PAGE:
It is a fact. The designer that brought the GTO cues was John Schinella who at the time was on loan to Holden. Some of the 70/71 GTO cues that he brought to the HQ models were the the pronounced 'tumblehome', the horizontal bulges above the wheel arches, the headlight surrounds on the quad headlight models, and the styling of the rear deck with the tail lights inserted into the bumper. The cues are hard to see on the Van and Ute, but have a look at the Monaro and 4 door models and you'll see them.

The first HQ update was supposed to add an even more Pontiac like soft nose piece, but market research (AKA focus groups) indicated that the HQ design was too far ahead of the competition and before the HQ styling had a chance to gain public acceptance, a decision was made to abandon further Pontiac styling cues and graft an upright Chevelle styled nose onto the HQ body for the replacement.

John Schinella was also involved with the Oldsmobile Toronado styling cues at the rear of the first generation (HK/HT/HG) Monaro.

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It's simply pronounced Ute.

Ewe (as in female sheep) pronounced "U" plus a "T"

Thanks James.

Painfully odd spelling.

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It is a fact. The designer that brought the GTO cues was John Schinella who at the time was on loan to Holden. Some of the 70/71 GTO cues that he brought to the HQ models were the the pronounced 'tumblehome', the horizontal bulges above the wheel arches, the headlight surrounds on the quad headlight models, and the styling of the rear deck with the tail lights inserted into the bumper. The cues are hard to see on the Van and Ute, but have a look at the Monaro and 4 door models and you'll see them.

The first HQ update was supposed to add an even more Pontiac like soft nose piece, but market research (AKA focus groups) indicated that the HQ design was too far ahead of the competition and before the HQ styling had a chance to gain public acceptance, a decision was made to abandon further Pontiac styling cues and graft an upright Chevelle styled nose onto the HQ body for the replacement.

John Schinella was also involved with the Oldsmobile Toronado styling cues at the rear of the first generation (HK/HT/HG) Monaro.

Fascinating...I always wondered if the HQs had any relationship to the early '70s GTOs and LeManses... I have this big 'pictorial history of cars' book from the late '70s, and I remember as a kid seeing a color pic in it of an HQ Monaro and thinking it had styling cues similar to the early '70s mid size Pontiacs. For those who know Monaros of that era, what size were they relative to an NA A-body? Did they share any dirty bits with NA platforms?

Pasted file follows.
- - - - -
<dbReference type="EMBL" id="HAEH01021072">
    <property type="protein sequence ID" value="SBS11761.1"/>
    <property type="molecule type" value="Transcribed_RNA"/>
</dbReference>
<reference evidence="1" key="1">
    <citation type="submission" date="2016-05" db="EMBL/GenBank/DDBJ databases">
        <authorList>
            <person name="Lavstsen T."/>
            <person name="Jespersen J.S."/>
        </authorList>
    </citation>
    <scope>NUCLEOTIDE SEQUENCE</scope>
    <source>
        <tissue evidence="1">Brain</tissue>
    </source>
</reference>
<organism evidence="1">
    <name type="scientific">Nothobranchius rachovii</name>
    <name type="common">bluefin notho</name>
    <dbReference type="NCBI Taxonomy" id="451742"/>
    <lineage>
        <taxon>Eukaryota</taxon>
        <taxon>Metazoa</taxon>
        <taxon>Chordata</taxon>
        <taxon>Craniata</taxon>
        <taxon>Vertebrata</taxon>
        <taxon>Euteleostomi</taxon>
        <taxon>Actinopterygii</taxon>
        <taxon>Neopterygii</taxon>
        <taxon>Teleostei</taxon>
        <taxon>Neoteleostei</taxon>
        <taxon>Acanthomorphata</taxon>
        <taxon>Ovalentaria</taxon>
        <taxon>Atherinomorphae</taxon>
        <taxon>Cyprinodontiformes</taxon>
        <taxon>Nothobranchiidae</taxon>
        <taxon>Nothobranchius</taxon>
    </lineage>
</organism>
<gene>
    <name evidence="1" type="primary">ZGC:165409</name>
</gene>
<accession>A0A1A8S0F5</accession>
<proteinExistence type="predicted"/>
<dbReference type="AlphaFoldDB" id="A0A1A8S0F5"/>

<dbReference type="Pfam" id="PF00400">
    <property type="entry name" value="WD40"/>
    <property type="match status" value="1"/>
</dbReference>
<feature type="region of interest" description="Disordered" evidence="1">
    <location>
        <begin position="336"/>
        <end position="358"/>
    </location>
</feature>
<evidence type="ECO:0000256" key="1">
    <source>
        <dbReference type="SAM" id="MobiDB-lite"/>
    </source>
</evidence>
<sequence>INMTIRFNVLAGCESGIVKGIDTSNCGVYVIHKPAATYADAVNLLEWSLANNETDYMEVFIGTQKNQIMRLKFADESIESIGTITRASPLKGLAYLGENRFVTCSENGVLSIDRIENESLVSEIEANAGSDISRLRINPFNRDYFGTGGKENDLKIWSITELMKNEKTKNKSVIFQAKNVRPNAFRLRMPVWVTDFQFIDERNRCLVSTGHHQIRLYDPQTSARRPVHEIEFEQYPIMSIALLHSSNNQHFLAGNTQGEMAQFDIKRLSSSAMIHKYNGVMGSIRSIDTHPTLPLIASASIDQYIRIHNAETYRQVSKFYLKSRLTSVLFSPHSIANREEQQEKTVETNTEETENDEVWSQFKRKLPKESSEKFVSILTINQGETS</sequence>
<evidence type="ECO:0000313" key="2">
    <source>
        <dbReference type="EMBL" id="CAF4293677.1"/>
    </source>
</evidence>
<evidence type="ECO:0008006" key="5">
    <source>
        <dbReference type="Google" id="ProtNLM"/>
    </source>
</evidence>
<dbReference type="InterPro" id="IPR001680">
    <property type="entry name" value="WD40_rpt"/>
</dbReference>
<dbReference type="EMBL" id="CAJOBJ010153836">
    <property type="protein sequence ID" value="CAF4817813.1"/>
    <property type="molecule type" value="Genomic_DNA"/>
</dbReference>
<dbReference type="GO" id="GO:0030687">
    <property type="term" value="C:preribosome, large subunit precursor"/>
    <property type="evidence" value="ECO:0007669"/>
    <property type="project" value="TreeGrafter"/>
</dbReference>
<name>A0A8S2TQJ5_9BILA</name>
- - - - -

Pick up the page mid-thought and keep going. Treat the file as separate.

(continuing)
Those 'Super Chicken' and Sandman decals are 'groovy', to use the slang of that era..

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Fascinating...I always wondered if the HQs had any relationship to the early '70s GTOs and LeManses... I have this big 'pictorial history of cars' book from the late '70s, and I remember as a kid seeing a color pic in it of an HQ Monaro and thinking it had styling cues similar to the early '70s mid size Pontiacs. For those who know Monaros of that era, what size were they relative to an NA A-body? Did they share any dirty bits with NA platforms?

Those 'Super Chicken' and Sandman decals are 'groovy', to use the slang of that era..

There's a long history of Holden using design cues from GMNA vehicles.

The original 48/215 (aka FX) Holden from 1948 was designed in the US and both it and its replacement FJ model had strong Buick styling cues, and used a 2.2 litre six cylinder engine that was developed for an abandoned post-war Chevrolet compact car project (Earle MacPherson's revolutionary Chevrolet Cadet).

The "all new" (except for the engine) FE and FC models from the mid to late 50s were essentially a 7/8 scale '55 Chevrolet, and the follow up FB and EK models from the early 60s were the earlier FE/FC models re-engineered to resemble a 7/8 scale '57 Chevrolet.

The mid-60s EJ and EH models had some Chevrolet styling cues but were locally designed, with the EH model receiving a new engine that was very close to a scaled down Chevrolet inline 6 of the era.

The US design studio hated the EH design, and was a bit wary of the Australian stylists, and when they saw the clays for the proposed EF replacement model, they called a halt to the model and sent US stylists (mostly from Oldsmobile) to Australia to take over the Australian design section and the HD model (nicknamed "Hastily Designed") was the end result of the GMNA stylists work. The HD is probably the most unloved Holden model.

The US stylists ran the new Holden's Technical Developement Centre, that was established in 1964. It's worth reading this page and some of the following pages on the Monaro development to get a feel for the work of the US stylists and the GMNA styling cues that they incorporated into to the Holdens of the era.